Michigan News

 Commission Approves 2017 Research Proposals (3/15/2017)  

Commission approves 2017 research proposals
March 15, 2017

As spring approaches and potato growers across Michigan prepare for another crop season, the Michigan Potato Industry Commission (MPIC) and researchers at Michigan State University are preparing for another season of focused potato research.

This year’s research continues to focus on the industry’s priorities including further understanding of key nutrient uptake and optimization, variety development, pest and disease management and optimizing soil health in potato systems.

The Commission has approved $170,500 to directed to 11 projects.

According to Mike Wenkel, Executive Director of MPIC, “we are excited about the addition of remote sensing and technology into some of this year’s research along with the efforts to continue understanding the interaction of potato varieties with nitrogen, phosphorous and potassium and how we can reduce inputs while maintaining yields.”

“The potato research team at MSU is an amazing group that continues to focus on how they can work together to address the needs of the industry from a system approach,” Wenkel continued, “we appreciate their commitment to improving the industry along with our grower’s dedication to identifying industry challenges.”

 Project Title Team Leader
 Remote sensing to quantify spatial variability of crop nitrogen status and to optimize N fertilizer in potato fields Bruno Basso 
 On-Farm Soil Health Research:  With Special Reference to Bio-Based Systems George Bird 
 Enhancing potato quality through genetic improvement and variety development David Douches 
 Targeted research within Michigan's Upper Peninsula to meet producer's needs and increase growth within the potato industry  Monica Jean
 Improving productivity and sustainability in potato production systems by increasing cropping system diversity Chris Long 
 Screening of novel russet varieties for adaptation to a Michigan production environment Chris Long 
 Screening of yellow flesh and red skinned potato varieties for adaptation to a Michigan production environment Chris Long 
 Integrated management of soil and seed-borne diseases and foliar and tuber diseases of potato crops in Michigan in relation to environment and host specificity Noah Rosenzweig 
 Crop rotations and organic amendments to reduce soil-borne disease severity  Noah Rosenzweig
Kurt Steinke
 Improving resource use efficiency in potato soil fertility and plant nutrition systems Kurt Steinke 
 Building climate variability into models that forcast pest pressure on potato and developing strategies for managing potato pests in the face of extreme weather  Zsophia Szendrei
William Wetzel


Latest MSU Crop Bulletins

NPC News articles are from the NPC Insider Report published by the National Potato Council and used with permission. 

Potatoes USA News articles are provided by Potatoes USA and used with permission. 

Current Market Report

 March 15, 2017 Market Report (3/15/2017)  

Market Report
March 15, 2017

Contract chip potato movement has started to pick up. Plants are running almost exclusively on contract potatoes, though a few companies are running short on contracted raw product. At this point there appears to be a tight balance between contract supplies and industry needs.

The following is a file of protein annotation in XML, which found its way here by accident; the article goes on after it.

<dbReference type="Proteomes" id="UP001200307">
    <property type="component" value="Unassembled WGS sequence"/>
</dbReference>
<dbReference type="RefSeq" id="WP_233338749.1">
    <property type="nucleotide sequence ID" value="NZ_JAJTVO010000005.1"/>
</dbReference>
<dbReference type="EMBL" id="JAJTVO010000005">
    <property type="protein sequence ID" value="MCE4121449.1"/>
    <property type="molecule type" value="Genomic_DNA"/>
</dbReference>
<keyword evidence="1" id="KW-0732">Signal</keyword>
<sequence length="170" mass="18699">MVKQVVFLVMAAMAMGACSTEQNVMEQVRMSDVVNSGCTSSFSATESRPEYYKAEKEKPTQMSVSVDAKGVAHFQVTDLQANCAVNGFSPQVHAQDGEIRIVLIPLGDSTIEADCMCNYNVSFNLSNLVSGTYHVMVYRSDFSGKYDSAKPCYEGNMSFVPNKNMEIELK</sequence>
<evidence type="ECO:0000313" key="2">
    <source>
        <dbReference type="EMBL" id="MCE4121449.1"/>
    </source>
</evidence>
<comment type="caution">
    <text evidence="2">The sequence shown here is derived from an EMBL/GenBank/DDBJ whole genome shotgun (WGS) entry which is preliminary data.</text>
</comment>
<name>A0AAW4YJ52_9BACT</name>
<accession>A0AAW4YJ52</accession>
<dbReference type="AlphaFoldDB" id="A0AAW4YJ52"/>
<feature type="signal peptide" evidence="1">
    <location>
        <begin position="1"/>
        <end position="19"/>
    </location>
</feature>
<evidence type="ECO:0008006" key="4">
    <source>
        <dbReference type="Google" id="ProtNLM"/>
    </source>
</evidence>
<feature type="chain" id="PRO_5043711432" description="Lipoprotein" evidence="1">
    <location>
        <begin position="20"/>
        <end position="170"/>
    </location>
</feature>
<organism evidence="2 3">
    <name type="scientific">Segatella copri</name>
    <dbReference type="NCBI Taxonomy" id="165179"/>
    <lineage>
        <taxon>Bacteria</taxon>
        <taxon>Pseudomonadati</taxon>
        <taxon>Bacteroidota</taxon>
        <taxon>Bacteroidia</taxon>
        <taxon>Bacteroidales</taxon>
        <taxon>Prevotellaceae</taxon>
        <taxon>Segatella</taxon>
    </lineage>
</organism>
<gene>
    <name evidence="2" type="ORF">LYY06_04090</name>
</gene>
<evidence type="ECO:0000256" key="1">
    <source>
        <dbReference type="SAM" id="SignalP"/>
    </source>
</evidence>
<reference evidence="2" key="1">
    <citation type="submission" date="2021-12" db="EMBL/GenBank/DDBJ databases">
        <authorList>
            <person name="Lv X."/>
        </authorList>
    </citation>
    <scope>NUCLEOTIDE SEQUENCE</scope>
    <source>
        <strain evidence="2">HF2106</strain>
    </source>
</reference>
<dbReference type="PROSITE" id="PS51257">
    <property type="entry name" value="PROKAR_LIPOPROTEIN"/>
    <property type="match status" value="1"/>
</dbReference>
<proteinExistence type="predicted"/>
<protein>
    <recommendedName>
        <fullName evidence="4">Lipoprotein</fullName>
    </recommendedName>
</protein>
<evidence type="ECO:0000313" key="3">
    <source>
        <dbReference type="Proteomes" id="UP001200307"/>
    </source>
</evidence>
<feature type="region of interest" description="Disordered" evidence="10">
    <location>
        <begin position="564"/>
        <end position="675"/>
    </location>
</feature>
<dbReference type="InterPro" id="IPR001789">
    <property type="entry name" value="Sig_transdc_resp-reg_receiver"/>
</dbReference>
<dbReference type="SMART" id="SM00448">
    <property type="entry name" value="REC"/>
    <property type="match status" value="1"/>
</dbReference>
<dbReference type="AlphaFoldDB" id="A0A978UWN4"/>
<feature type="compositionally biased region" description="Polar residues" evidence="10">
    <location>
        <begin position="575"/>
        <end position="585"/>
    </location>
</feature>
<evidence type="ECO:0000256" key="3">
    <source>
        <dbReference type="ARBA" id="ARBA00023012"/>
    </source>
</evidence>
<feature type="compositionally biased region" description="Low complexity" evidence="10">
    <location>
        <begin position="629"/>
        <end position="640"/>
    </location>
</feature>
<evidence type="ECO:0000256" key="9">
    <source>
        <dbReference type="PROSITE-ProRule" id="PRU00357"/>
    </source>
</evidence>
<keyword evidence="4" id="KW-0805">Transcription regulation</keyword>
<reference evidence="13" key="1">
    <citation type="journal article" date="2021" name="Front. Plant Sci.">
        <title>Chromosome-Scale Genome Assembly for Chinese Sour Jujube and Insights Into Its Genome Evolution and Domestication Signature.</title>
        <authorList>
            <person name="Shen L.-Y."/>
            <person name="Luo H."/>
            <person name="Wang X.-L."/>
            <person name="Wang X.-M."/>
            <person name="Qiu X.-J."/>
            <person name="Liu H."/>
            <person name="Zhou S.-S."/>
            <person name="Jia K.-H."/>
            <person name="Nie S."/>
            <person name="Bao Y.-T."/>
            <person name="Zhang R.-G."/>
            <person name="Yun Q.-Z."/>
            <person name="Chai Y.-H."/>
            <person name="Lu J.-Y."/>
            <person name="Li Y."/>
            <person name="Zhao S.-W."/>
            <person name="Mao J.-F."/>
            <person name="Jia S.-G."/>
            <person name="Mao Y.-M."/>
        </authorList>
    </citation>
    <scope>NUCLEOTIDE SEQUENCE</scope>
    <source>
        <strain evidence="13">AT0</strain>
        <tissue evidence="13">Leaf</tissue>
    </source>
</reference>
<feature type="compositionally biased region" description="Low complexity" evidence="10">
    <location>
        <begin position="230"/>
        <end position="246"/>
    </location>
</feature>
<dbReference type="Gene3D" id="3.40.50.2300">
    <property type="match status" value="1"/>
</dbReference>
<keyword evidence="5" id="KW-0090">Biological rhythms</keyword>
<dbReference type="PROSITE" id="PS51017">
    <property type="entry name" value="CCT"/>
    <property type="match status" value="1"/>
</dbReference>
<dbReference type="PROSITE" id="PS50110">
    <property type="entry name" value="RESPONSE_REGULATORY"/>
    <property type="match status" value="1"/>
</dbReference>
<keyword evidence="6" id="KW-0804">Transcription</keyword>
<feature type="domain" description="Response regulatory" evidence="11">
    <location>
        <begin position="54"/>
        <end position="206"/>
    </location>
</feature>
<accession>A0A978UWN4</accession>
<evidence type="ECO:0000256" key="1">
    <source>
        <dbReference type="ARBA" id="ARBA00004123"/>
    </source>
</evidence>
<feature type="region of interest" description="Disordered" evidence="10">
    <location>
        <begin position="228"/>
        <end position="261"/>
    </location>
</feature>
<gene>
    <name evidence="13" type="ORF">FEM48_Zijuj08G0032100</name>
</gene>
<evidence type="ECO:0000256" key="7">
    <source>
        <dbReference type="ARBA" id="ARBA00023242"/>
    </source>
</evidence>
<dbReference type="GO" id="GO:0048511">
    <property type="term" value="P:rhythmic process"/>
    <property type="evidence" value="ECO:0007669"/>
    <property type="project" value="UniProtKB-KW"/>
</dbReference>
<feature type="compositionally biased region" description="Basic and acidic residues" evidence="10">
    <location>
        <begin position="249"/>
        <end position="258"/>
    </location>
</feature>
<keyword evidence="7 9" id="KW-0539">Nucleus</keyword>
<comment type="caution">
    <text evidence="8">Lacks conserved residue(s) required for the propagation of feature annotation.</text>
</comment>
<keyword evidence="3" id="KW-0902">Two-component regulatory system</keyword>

All eyes in the chip potato industry are focused on Florida weather. Temperatures in the Hastings District will approach freezing tonight. Potatoes are in bloom – much too large to cover up. A slight shift in temperatures could result in severe damage to this year’s crop. The situation in Live Oak is even more precarious. The crop is not as far advanced as it is in Hastings, but temperatures are forecast to drop below 27º F for two to four hours. That could result in major damage to the 4,500 acres of potatoes that are growing in that part of the state.

US fresh potato shipments for the week ending March 11, 2017 totaled 1.826 million cwt. That is up from 1.726 million cwt shipped cwt during the same period, in 2016. Michigan packers shipped 38,950 cwt of table potatoes during the week ending March 11. That is down from 51,545 cwt a year earlier. This year’s Michigan shipments were 61.2% Russets, 33.9% Round White varieties, 3.9% Yellow potatoes, and 1.0% Red potatoes.

Michigan shippers are selling 10# bags of size A Russet potatoes for mostly $1.70-$1.90 per bag, down from $1.80-$1.90 a week ago. Wisconsin packers are selling size A Russet potatoes in 10# bags for mostly $6.50-$7.00 per 50# bale, unchanged for the week. They are selling Russet 40-70 count cartons for mostly $$9.00 per 50# box, up from $8.00-$9.00 at this time last week. The weighted average shipping price for Idaho Norkotahs is $9.62 per cwt, up from $9.27 a week ago.

Maine packers are selling 2-inch minimum Round White potatoes in 5/10# film bags for $8.00-$8.50 per bale, unchanged for the week. Florida packers are selling new-crop 50# cartons of size A Round White potatoes for $24.00-$24.25 per 50# box, unchanged from this time last week.

This information comes from Bruce Huffaker, publisher of North American Potato Market News. This weekly newsletter has more complete potato market information. For subscription information call (208) 525-8397, fax (208) 525-8569, write 2690 N Rough Stone Way, Meridian ID  83646, or e-mail napmn@napmn.com.